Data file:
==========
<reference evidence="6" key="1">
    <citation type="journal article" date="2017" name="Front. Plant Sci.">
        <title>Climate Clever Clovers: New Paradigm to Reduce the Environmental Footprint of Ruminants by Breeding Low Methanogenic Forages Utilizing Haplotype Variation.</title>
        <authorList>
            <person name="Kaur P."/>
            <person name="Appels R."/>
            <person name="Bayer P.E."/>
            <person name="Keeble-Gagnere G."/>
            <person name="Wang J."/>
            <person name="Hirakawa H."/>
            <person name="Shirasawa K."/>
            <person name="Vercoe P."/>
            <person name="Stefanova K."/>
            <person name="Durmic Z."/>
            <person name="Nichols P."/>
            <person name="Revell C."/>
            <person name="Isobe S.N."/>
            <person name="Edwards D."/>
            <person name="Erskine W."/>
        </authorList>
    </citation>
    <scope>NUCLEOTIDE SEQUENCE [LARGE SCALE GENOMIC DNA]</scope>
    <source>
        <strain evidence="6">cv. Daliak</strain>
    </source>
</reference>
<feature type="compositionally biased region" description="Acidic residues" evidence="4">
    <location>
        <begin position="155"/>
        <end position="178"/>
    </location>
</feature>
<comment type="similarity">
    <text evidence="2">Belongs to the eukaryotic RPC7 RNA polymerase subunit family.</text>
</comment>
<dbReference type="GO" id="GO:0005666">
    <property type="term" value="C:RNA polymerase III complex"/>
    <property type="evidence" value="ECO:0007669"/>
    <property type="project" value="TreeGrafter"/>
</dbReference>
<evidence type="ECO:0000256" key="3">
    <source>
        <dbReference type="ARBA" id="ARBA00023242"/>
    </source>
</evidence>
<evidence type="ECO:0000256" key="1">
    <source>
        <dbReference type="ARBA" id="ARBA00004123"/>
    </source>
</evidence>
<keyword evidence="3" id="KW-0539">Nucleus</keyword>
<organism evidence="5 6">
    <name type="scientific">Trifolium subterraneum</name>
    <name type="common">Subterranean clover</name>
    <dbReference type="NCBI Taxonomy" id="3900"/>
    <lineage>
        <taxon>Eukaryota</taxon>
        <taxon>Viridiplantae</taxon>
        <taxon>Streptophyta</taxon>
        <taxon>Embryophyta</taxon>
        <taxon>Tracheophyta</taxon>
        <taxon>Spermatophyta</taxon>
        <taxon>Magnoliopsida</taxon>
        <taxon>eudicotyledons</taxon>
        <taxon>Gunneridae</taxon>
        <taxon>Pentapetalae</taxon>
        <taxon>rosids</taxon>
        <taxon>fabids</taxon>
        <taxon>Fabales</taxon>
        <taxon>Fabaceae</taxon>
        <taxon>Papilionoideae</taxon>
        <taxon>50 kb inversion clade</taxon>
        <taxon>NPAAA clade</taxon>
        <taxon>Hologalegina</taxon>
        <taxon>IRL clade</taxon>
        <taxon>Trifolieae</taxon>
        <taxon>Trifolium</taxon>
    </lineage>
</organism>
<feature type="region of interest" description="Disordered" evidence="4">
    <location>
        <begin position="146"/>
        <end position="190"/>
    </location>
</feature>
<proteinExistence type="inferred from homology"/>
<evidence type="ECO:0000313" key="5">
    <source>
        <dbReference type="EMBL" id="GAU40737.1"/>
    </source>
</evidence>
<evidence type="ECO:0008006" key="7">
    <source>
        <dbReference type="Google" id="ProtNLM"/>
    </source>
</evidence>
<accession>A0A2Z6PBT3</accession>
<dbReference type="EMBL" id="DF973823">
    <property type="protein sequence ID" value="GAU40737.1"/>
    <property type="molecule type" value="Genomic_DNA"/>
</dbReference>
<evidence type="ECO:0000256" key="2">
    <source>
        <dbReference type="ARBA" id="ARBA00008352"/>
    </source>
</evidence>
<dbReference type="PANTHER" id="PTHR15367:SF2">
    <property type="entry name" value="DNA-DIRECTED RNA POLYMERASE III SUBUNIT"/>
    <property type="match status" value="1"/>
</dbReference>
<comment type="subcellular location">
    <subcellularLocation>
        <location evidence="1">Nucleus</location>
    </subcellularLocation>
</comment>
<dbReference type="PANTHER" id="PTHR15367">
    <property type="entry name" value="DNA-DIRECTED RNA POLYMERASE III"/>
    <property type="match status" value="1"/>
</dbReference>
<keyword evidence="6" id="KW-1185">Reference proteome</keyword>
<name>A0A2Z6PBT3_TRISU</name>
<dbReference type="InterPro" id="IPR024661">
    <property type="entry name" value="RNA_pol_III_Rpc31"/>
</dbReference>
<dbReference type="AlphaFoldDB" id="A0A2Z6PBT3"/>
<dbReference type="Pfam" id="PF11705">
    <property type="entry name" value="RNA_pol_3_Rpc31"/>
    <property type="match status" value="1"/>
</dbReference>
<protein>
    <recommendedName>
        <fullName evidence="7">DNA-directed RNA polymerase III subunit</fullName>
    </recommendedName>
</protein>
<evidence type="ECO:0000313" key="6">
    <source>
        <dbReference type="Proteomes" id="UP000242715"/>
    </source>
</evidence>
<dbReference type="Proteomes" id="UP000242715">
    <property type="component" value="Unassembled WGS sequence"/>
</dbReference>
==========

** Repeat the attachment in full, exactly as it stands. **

<reference evidence="6" key="1">
    <citation type="journal article" date="2017" name="Front. Plant Sci.">
        <title>Climate Clever Clovers: New Paradigm to Reduce the Environmental Footprint of Ruminants by Breeding Low Methanogenic Forages Utilizing Haplotype Variation.</title>
        <authorList>
            <person name="Kaur P."/>
            <person name="Appels R."/>
            <person name="Bayer P.E."/>
            <person name="Keeble-Gagnere G."/>
            <person name="Wang J."/>
            <person name="Hirakawa H."/>
            <person name="Shirasawa K."/>
            <person name="Vercoe P."/>
            <person name="Stefanova K."/>
            <person name="Durmic Z."/>
            <person name="Nichols P."/>
            <person name="Revell C."/>
            <person name="Isobe S.N."/>
            <person name="Edwards D."/>
            <person name="Erskine W."/>
        </authorList>
    </citation>
    <scope>NUCLEOTIDE SEQUENCE [LARGE SCALE GENOMIC DNA]</scope>
    <source>
        <strain evidence="6">cv. Daliak</strain>
    </source>
</reference>
<feature type="compositionally biased region" description="Acidic residues" evidence="4">
    <location>
        <begin position="155"/>
        <end position="178"/>
    </location>
</feature>
<comment type="similarity">
    <text evidence="2">Belongs to the eukaryotic RPC7 RNA polymerase subunit family.</text>
</comment>
<dbReference type="GO" id="GO:0005666">
    <property type="term" value="C:RNA polymerase III complex"/>
    <property type="evidence" value="ECO:0007669"/>
    <property type="project" value="TreeGrafter"/>
</dbReference>
<evidence type="ECO:0000256" key="3">
    <source>
        <dbReference type="ARBA" id="ARBA00023242"/>
    </source>
</evidence>
<evidence type="ECO:0000256" key="1">
    <source>
        <dbReference type="ARBA" id="ARBA00004123"/>
    </source>
</evidence>
<keyword evidence="3" id="KW-0539">Nucleus</keyword>
<organism evidence="5 6">
    <name type="scientific">Trifolium subterraneum</name>
    <name type="common">Subterranean clover</name>
    <dbReference type="NCBI Taxonomy" id="3900"/>
    <lineage>
        <taxon>Eukaryota</taxon>
        <taxon>Viridiplantae</taxon>
        <taxon>Streptophyta</taxon>
        <taxon>Embryophyta</taxon>
        <taxon>Tracheophyta</taxon>
        <taxon>Spermatophyta</taxon>
        <taxon>Magnoliopsida</taxon>
        <taxon>eudicotyledons</taxon>
        <taxon>Gunneridae</taxon>
        <taxon>Pentapetalae</taxon>
        <taxon>rosids</taxon>
        <taxon>fabids</taxon>
        <taxon>Fabales</taxon>
        <taxon>Fabaceae</taxon>
        <taxon>Papilionoideae</taxon>
        <taxon>50 kb inversion clade</taxon>
        <taxon>NPAAA clade</taxon>
        <taxon>Hologalegina</taxon>
        <taxon>IRL clade</taxon>
        <taxon>Trifolieae</taxon>
        <taxon>Trifolium</taxon>
    </lineage>
</organism>
<feature type="region of interest" description="Disordered" evidence="4">
    <location>
        <begin position="146"/>
        <end position="190"/>
    </location>
</feature>
<proteinExistence type="inferred from homology"/>
<evidence type="ECO:0000313" key="5">
    <source>
        <dbReference type="EMBL" id="GAU40737.1"/>
    </source>
</evidence>
<evidence type="ECO:0008006" key="7">
    <source>
        <dbReference type="Google" id="ProtNLM"/>
    </source>
</evidence>
<accession>A0A2Z6PBT3</accession>
<dbReference type="EMBL" id="DF973823">
    <property type="protein sequence ID" value="GAU40737.1"/>
    <property type="molecule type" value="Genomic_DNA"/>
</dbReference>
<evidence type="ECO:0000256" key="2">
    <source>
        <dbReference type="ARBA" id="ARBA00008352"/>
    </source>
</evidence>
<dbReference type="PANTHER" id="PTHR15367:SF2">
    <property type="entry name" value="DNA-DIRECTED RNA POLYMERASE III SUBUNIT"/>
    <property type="match status" value="1"/>
</dbReference>
<comment type="subcellular location">
    <subcellularLocation>
        <location evidence="1">Nucleus</location>
    </subcellularLocation>
</comment>
<dbReference type="PANTHER" id="PTHR15367">
    <property type="entry name" value="DNA-DIRECTED RNA POLYMERASE III"/>
    <property type="match status" value="1"/>
</dbReference>
<keyword evidence="6" id="KW-1185">Reference proteome</keyword>
<name>A0A2Z6PBT3_TRISU</name>
<dbReference type="InterPro" id="IPR024661">
    <property type="entry name" value="RNA_pol_III_Rpc31"/>
</dbReference>
<dbReference type="AlphaFoldDB" id="A0A2Z6PBT3"/>
<dbReference type="Pfam" id="PF11705">
    <property type="entry name" value="RNA_pol_3_Rpc31"/>
    <property type="match status" value="1"/>
</dbReference>
<protein>
    <recommendedName>
        <fullName evidence="7">DNA-directed RNA polymerase III subunit</fullName>
    </recommendedName>
</protein>
<evidence type="ECO:0000313" key="6">
    <source>
        <dbReference type="Proteomes" id="UP000242715"/>
    </source>
</evidence>
<dbReference type="Proteomes" id="UP000242715">
    <property type="component" value="Unassembled WGS sequence"/>
</dbReference>